The appearance of continuity, first off, cannot mask the simple fact that Egypt has been changing, partly because the world itself is changing, and partly because the demographic and socio- economic realities of the country have altered drastically. That said, There is no reason at all to expect any rupture post-President Mubarak. The legal framework for the succession has been set by the amendment of Article 76 of the constitution in 2005. It allows for competitive elections among candidates nominated by "legal" political parties that have at least one elected representative in parliament. Independents can still run, in principle, but the stipulated level of support they need to show before their nomination is accepted, in the People's Assembly, the Shura Council and on elected local councils, make it difficult.

For the last few years the scene was rife with various floated about scenarios and projected possibilities along with a flurry of speculation over when and whether President Mubarak will decide to run again at the end of his current term . One distant scenario envisages some sort of an intervention by the army to settle any latent dispute/ struggle over an election outcome or a contest of power. If this ever occurs, the armed forces, in its capacity as the state's supreme guard, will be present as always in times of need, to preserve stability and legitimacy. According to this assumption, such intervention, however highly unlikely, will expectedly be temporary until a consensus over a successor emerges. While brushing over the role of the military in Egypt's political life, such an argument ignores that though in Egypt four consecutive presidents have come from the armed forces, the fact is that members of the military and the police do not, by law, perform a structured political role. In addition, the most recent constitutional amendments make it clear that the next president will be the nominee of a civilian political party.

The proven and accumulated experience of the previous examples of peaceful and smooth transition of power in Egypt during the last half century is also answer enough to groups either fearing or anticipating, or even spreading rumours promoting a Muslim Brothers' takeover, via either a peaceful electoral process or otherwise. The results of the last parliamentary election fuelled the imagination of those who rightfully feel uneasy about such a prospect and those who wishfully subscribe to this kind of scenario which remains unlikely for a variety of reasons. The Egyptian state has kept the Muslim Brotherhood under consistent legal and political pressure. The constitutional amendments of 2007 explicitly ban the formation of political parties on the basis of religion. The power of the Egyptian state and the complexity of its bureaucracy mitigates against the likelihood of such a drastic change, as they have done so since 1922.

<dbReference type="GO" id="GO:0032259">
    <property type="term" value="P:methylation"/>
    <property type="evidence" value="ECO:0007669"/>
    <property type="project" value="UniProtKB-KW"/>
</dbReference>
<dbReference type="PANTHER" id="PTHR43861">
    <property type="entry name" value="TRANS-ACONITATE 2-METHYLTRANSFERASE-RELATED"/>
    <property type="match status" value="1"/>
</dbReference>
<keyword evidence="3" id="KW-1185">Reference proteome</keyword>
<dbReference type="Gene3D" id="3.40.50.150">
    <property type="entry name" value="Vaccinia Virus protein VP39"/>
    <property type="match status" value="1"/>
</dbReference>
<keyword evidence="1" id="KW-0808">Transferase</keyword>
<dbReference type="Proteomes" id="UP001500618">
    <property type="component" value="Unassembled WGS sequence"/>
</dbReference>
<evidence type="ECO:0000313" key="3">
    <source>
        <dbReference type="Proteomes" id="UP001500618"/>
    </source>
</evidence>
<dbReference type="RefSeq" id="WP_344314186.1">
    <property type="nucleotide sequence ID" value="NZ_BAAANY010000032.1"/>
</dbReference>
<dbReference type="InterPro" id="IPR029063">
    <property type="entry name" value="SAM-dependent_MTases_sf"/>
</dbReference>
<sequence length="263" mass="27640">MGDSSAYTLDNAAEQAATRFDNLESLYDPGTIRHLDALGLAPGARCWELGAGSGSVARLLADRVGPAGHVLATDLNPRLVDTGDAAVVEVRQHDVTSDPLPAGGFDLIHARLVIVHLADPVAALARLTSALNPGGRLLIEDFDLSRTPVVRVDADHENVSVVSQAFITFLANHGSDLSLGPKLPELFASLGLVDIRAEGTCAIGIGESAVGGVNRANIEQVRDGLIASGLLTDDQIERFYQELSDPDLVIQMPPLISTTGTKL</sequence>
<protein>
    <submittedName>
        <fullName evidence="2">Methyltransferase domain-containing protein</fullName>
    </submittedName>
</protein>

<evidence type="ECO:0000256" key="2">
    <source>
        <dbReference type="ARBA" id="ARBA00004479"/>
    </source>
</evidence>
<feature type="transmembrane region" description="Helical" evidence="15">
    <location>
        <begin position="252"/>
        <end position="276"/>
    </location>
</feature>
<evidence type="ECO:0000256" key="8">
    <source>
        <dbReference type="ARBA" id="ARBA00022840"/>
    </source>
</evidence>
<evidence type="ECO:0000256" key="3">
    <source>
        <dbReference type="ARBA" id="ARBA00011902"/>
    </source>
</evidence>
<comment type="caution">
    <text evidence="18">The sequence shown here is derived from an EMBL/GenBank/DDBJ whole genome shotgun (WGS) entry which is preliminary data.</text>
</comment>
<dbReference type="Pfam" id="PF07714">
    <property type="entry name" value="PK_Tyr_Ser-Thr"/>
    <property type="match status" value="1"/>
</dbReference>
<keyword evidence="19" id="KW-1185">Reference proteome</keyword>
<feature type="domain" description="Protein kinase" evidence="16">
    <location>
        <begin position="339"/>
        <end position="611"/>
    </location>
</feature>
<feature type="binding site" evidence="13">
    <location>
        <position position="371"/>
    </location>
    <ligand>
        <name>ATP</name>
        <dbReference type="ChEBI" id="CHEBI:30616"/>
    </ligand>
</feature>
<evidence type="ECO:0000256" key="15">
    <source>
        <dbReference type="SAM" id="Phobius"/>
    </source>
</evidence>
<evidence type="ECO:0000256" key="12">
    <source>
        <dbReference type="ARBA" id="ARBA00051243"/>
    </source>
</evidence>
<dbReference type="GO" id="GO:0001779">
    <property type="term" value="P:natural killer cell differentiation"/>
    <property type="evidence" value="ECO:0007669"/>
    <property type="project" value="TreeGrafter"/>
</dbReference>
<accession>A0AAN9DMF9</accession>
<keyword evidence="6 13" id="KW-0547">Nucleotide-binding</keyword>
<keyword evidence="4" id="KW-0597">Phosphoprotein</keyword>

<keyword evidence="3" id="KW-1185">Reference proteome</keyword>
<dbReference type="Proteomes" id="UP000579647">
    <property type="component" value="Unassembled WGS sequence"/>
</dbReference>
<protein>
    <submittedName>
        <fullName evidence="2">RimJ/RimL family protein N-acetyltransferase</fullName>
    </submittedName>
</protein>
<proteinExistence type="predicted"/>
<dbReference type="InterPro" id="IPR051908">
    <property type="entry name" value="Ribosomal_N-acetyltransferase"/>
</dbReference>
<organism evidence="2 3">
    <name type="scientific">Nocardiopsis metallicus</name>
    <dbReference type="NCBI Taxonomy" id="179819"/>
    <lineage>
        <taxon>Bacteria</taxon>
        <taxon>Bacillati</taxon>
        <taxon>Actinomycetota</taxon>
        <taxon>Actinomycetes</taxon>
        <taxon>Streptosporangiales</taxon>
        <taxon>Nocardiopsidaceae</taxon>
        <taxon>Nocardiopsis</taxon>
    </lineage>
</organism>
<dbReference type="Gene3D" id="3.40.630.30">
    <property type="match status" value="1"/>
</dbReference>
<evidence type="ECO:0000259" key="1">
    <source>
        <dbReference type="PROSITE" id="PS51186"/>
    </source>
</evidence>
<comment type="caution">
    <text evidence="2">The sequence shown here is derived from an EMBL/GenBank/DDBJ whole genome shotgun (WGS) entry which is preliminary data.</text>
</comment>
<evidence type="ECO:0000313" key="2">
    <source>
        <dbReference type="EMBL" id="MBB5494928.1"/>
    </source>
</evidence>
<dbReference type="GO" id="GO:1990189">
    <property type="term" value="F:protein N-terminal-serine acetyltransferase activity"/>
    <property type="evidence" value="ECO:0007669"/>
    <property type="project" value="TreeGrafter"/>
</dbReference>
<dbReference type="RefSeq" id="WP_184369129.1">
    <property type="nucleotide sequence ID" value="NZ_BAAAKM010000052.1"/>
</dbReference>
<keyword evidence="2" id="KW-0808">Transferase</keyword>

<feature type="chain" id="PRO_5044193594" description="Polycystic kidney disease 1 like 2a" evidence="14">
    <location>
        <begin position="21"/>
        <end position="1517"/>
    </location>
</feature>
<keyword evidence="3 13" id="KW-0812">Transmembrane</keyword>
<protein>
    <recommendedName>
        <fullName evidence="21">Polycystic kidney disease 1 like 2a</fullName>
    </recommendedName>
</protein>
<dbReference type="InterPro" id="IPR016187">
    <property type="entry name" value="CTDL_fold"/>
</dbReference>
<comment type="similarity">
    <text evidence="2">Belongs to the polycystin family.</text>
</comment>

The odds therefore lend credence to a more credible solid and most feasible scenario that foresees an extension of the current situation with President Mubarak, who has already started the process of reviewing the Egyptian constitution, completing the shift towards a more democratic constitution. Progress towards a market economy will also continue along the road that has already begun, as will reforms in the social sphere. The hegemony of the NDP might wane in the coming decade, its power checked by much more sophisticated institutions and the media, but the balance of power between the NDP and other political parties means it is unlikely that anyone but the NDP's nominee will win the presidency.

In short, one cannot expect the next president of Egypt to be an outsider. He will be drawn from the political elite and will assume office with as much legitimacy, in form and in substance, as the current system permits. President Mubarak will have a strong say in whoever succeeds him, either by prolonging his presidency or by selecting someone already in a senior position in the NDP as his heir apparent. Political stability and the success of economic reforms will be deciding factors. Both are coming to be cornerstones of Egypt's values. One way or another the engines of accelerating or slowing down the process of reform and democratisation will be the sophistication of the new generations of Egyptians in terms of democratic values, the size and effectiveness of the newly growing private sector, the possibilities of liberalisation or radicalisation of the Muslim Brothers, and the stability of the Middle East region.

* Chairman of the Board of Al-Ahram.